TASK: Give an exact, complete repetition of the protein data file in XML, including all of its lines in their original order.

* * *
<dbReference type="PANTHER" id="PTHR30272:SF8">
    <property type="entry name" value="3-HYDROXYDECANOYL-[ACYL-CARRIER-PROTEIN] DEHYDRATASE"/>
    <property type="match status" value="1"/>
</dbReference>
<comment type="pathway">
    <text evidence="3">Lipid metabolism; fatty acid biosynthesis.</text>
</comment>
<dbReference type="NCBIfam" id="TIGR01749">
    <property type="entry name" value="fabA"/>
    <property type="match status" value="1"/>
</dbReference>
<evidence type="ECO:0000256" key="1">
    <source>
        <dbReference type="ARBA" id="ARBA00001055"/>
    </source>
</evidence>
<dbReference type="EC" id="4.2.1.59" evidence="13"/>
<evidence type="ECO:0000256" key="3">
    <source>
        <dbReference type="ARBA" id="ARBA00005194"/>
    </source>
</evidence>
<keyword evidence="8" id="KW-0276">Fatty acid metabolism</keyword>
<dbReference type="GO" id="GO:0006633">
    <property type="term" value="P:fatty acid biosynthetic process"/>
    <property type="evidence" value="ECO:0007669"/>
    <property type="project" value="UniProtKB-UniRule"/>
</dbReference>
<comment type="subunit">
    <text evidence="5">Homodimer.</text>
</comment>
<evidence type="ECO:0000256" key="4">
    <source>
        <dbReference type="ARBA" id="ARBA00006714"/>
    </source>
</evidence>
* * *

<dbReference type="PANTHER" id="PTHR30272:SF8">
    <property type="entry name" value="3-HYDROXYDECANOYL-[ACYL-CARRIER-PROTEIN] DEHYDRATASE"/>
    <property type="match status" value="1"/>
</dbReference>
<comment type="pathway">
    <text evidence="3">Lipid metabolism; fatty acid biosynthesis.</text>
</comment>
<dbReference type="NCBIfam" id="TIGR01749">
    <property type="entry name" value="fabA"/>
    <property type="match status" value="1"/>
</dbReference>
<evidence type="ECO:0000256" key="1">
    <source>
        <dbReference type="ARBA" id="ARBA00001055"/>
    </source>
</evidence>
<dbReference type="EC" id="4.2.1.59" evidence="13"/>
<evidence type="ECO:0000256" key="3">
    <source>
        <dbReference type="ARBA" id="ARBA00005194"/>
    </source>
</evidence>
<keyword evidence="8" id="KW-0276">Fatty acid metabolism</keyword>
<dbReference type="GO" id="GO:0006633">
    <property type="term" value="P:fatty acid biosynthetic process"/>
    <property type="evidence" value="ECO:0007669"/>
    <property type="project" value="UniProtKB-UniRule"/>
</dbReference>
<comment type="subunit">
    <text evidence="5">Homodimer.</text>
</comment>
<evidence type="ECO:0000256" key="4">
    <source>
        <dbReference type="ARBA" id="ARBA00006714"/>
    </source>
</evidence>